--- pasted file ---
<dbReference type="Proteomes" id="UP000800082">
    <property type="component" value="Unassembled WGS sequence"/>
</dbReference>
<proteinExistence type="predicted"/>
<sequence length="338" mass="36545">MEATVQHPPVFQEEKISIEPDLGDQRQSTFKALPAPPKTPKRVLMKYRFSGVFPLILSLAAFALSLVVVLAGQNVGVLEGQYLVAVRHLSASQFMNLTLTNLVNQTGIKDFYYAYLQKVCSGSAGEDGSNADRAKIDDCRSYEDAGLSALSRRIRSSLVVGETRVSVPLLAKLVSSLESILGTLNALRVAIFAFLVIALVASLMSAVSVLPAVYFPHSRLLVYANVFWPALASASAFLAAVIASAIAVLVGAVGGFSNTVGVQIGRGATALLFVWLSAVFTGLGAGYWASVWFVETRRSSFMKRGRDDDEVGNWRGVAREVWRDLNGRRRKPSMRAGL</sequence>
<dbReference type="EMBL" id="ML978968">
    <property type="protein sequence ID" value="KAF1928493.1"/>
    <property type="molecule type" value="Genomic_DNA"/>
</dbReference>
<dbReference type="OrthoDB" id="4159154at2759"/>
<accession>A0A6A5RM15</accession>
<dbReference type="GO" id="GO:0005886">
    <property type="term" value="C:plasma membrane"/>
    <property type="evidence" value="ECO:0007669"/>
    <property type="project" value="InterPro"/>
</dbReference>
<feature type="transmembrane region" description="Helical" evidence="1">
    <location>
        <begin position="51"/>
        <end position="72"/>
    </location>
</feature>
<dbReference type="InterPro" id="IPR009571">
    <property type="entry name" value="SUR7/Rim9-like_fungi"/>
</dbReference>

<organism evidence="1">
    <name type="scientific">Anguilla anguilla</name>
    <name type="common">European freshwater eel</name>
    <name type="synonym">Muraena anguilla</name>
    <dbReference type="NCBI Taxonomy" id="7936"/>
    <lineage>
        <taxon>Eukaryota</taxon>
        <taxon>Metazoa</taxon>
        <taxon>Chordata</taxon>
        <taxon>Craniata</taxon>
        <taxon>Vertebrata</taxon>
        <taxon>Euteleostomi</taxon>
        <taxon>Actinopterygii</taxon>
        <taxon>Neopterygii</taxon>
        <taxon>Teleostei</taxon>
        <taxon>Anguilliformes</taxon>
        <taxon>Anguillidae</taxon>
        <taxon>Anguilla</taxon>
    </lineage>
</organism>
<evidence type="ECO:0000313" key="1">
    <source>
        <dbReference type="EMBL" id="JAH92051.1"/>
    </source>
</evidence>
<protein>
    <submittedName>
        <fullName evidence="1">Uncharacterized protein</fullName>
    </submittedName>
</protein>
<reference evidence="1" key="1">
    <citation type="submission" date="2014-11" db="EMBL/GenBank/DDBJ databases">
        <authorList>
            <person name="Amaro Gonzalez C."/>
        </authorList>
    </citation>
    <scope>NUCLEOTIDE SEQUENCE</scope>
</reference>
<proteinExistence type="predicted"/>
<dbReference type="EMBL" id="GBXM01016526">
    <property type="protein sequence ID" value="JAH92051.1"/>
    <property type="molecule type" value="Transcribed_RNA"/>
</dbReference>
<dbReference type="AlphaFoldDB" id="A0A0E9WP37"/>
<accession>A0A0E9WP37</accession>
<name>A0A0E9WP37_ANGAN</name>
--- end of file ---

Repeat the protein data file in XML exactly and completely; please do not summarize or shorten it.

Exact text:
<dbReference type="Proteomes" id="UP000800082">
    <property type="component" value="Unassembled WGS sequence"/>
</dbReference>
<proteinExistence type="predicted"/>
<sequence length="338" mass="36545">MEATVQHPPVFQEEKISIEPDLGDQRQSTFKALPAPPKTPKRVLMKYRFSGVFPLILSLAAFALSLVVVLAGQNVGVLEGQYLVAVRHLSASQFMNLTLTNLVNQTGIKDFYYAYLQKVCSGSAGEDGSNADRAKIDDCRSYEDAGLSALSRRIRSSLVVGETRVSVPLLAKLVSSLESILGTLNALRVAIFAFLVIALVASLMSAVSVLPAVYFPHSRLLVYANVFWPALASASAFLAAVIASAIAVLVGAVGGFSNTVGVQIGRGATALLFVWLSAVFTGLGAGYWASVWFVETRRSSFMKRGRDDDEVGNWRGVAREVWRDLNGRRRKPSMRAGL</sequence>
<dbReference type="EMBL" id="ML978968">
    <property type="protein sequence ID" value="KAF1928493.1"/>
    <property type="molecule type" value="Genomic_DNA"/>
</dbReference>
<dbReference type="OrthoDB" id="4159154at2759"/>
<accession>A0A6A5RM15</accession>
<dbReference type="GO" id="GO:0005886">
    <property type="term" value="C:plasma membrane"/>
    <property type="evidence" value="ECO:0007669"/>
    <property type="project" value="InterPro"/>
</dbReference>
<feature type="transmembrane region" description="Helical" evidence="1">
    <location>
        <begin position="51"/>
        <end position="72"/>
    </location>
</feature>
<dbReference type="InterPro" id="IPR009571">
    <property type="entry name" value="SUR7/Rim9-like_fungi"/>
</dbReference>

<organism evidence="1">
    <name type="scientific">Anguilla anguilla</name>
    <name type="common">European freshwater eel</name>
    <name type="synonym">Muraena anguilla</name>
    <dbReference type="NCBI Taxonomy" id="7936"/>
    <lineage>
        <taxon>Eukaryota</taxon>
        <taxon>Metazoa</taxon>
        <taxon>Chordata</taxon>
        <taxon>Craniata</taxon>
        <taxon>Vertebrata</taxon>
        <taxon>Euteleostomi</taxon>
        <taxon>Actinopterygii</taxon>
        <taxon>Neopterygii</taxon>
        <taxon>Teleostei</taxon>
        <taxon>Anguilliformes</taxon>
        <taxon>Anguillidae</taxon>
        <taxon>Anguilla</taxon>
    </lineage>
</organism>
<evidence type="ECO:0000313" key="1">
    <source>
        <dbReference type="EMBL" id="JAH92051.1"/>
    </source>
</evidence>
<protein>
    <submittedName>
        <fullName evidence="1">Uncharacterized protein</fullName>
    </submittedName>
</protein>
<reference evidence="1" key="1">
    <citation type="submission" date="2014-11" db="EMBL/GenBank/DDBJ databases">
        <authorList>
            <person name="Amaro Gonzalez C."/>
        </authorList>
    </citation>
    <scope>NUCLEOTIDE SEQUENCE</scope>
</reference>
<proteinExistence type="predicted"/>
<dbReference type="EMBL" id="GBXM01016526">
    <property type="protein sequence ID" value="JAH92051.1"/>
    <property type="molecule type" value="Transcribed_RNA"/>
</dbReference>
<dbReference type="AlphaFoldDB" id="A0A0E9WP37"/>
<accession>A0A0E9WP37</accession>
<name>A0A0E9WP37_ANGAN</name>